June 2010, Score: 90
This elegant St.-Emilion has filled out nicely over the last decade. From barrel and post-bottling, I thought it might turn out austere, but that does not appear to be the case. It offers a deep ruby/purple color as well as copious aromas of black cherries, crushed rocks, and earthy undertones. While not a blockbuster, it is beautifully balanced and pure, revealing slightly more depth and richness than I expected. Drink it now and over the next 10-15 years.
A stylish, elegant and restrained 2000, this medium-bodied wine reveals notes of strawberry jam intermixed with black cherries, minerals, oak, and herbs. The tannin is sweet and the mid-palate firm, even beefy. This is an attractive, medium-bodied effort with impressive ripeness, length, and balance, yet it is not a blockbuster. Anticipated maturity: 2008-2020.
This is the product of the same management team as at Rauzan Séglas and the winemaking input of Michel Rolland. As much as 72% Merlot went into the final wine, more than ever before, and the result is a mildly decadent blend of toast, yeast extract that is sweet and round, though arguably expresses winemaking more than the old character of the (pre TCA infection in the cellar) vineyard.
Good colour. I think the new team have now finally got it right here at Canon. Rich, chocolaty, old-viney nose. A bit raw but not forced. Fullish body. Very good structure. The tannins are ripe. There is a lot of grip and the wine is cool and very rich. Good power. Lots of depth. Real class. Very fine. From 2010.
Château Canon is located on rich limestone soil slopes southwest of the town of St Emilion. It is known for its muscular style which when young can be quite backward and tight but with age can evolve beautifully. Now owned by Chanel, who have invested heavily, Canon is going from strength to strength.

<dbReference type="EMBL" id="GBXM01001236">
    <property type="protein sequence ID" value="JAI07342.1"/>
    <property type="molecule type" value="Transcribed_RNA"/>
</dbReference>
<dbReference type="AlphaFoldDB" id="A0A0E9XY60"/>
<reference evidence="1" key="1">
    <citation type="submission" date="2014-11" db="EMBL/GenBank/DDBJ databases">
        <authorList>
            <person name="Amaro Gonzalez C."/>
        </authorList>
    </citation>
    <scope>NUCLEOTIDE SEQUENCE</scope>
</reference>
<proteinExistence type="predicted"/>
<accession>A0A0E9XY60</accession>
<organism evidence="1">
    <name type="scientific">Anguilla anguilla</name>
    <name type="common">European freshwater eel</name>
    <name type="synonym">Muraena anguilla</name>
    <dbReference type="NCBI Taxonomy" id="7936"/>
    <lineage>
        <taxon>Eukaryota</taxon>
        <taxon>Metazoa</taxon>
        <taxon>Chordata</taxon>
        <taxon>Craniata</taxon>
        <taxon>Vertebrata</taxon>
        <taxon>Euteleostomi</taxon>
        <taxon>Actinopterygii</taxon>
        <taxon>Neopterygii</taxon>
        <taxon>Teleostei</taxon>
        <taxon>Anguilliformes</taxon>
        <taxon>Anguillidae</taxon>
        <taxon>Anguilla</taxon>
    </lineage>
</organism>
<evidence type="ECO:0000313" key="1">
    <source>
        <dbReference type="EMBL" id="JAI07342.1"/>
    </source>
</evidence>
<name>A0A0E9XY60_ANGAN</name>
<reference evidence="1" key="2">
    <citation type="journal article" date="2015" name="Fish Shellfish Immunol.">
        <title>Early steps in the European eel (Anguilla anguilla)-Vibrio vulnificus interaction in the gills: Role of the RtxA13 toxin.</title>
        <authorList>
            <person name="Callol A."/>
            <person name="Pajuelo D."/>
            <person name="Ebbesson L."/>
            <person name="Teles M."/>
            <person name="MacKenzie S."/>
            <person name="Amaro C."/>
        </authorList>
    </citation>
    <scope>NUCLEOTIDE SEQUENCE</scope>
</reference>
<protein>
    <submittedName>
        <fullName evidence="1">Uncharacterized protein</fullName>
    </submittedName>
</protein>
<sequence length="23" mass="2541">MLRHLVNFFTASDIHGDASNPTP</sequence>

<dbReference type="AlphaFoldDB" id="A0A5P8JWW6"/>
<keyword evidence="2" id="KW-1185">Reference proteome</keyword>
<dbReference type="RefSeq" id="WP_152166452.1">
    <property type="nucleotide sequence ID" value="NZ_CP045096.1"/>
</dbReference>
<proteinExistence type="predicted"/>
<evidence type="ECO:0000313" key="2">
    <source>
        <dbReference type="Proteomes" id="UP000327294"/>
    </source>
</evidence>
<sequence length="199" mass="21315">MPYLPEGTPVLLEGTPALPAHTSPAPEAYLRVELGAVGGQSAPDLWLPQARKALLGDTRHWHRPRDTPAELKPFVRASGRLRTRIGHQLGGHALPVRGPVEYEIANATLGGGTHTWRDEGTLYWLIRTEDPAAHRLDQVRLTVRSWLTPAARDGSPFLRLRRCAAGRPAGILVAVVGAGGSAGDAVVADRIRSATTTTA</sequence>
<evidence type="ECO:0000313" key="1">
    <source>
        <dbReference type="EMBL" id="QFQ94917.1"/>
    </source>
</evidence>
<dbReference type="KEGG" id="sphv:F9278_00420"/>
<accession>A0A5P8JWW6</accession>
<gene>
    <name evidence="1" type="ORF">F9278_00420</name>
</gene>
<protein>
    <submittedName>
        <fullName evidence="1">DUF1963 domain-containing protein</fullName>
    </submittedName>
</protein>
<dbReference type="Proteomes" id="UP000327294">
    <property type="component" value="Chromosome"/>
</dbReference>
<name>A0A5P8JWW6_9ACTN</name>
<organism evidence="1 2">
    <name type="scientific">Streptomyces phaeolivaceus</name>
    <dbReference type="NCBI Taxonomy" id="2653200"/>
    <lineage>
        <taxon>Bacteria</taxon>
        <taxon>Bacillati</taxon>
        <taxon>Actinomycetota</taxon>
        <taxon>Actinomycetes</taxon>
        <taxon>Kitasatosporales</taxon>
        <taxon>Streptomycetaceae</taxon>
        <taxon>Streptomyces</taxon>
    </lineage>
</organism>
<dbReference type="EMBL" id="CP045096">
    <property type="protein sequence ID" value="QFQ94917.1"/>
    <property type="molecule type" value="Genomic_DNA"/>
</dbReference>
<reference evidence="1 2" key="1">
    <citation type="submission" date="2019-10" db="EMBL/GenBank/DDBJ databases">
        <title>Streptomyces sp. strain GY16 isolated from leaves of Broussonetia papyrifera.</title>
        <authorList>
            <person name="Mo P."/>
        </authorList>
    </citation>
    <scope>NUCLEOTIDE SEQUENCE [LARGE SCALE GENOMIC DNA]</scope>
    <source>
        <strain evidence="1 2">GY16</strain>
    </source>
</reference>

St Emilion, Red Bordeaux
South of Pomerol lies the medieval, perched village of St Emilion. Surrounding St Emilion are vines that produce round, rich and often hedonistic wines. Despite a myriad of soil types, two main ones dominate – the gravelly, limestone slopes that delve down to the valley from the plateau and the valley itself which is comprised of limestone, gravel, clay and sand. Despite St Emilion’s popularity today, it was not until the 1980s to early 1990s that attention was brought to this region. Robert Parker, the famous wine critic, began reviewing their Merlot-dominated wines and giving them hefty scores. The rest is history as they say. Similar to the Médoc, there is a classification system in place which dates from 1955 and outlines several levels of quality. These include its regional appellation of St Emilion, St Emilion Grand Cru, St Emilion Grand Cru Classé and St Emilion Premier Grand Cru Classé, which is further divided into “A” (Ausone and Cheval Blanc) and “B” (including Angélus, Canon, Figeac and a handful of others). To ensure better accuracy, the classification is redone every 10 years enabling certain châteaux to be upgraded or downgraded depending on on the quality of their more recent vintages.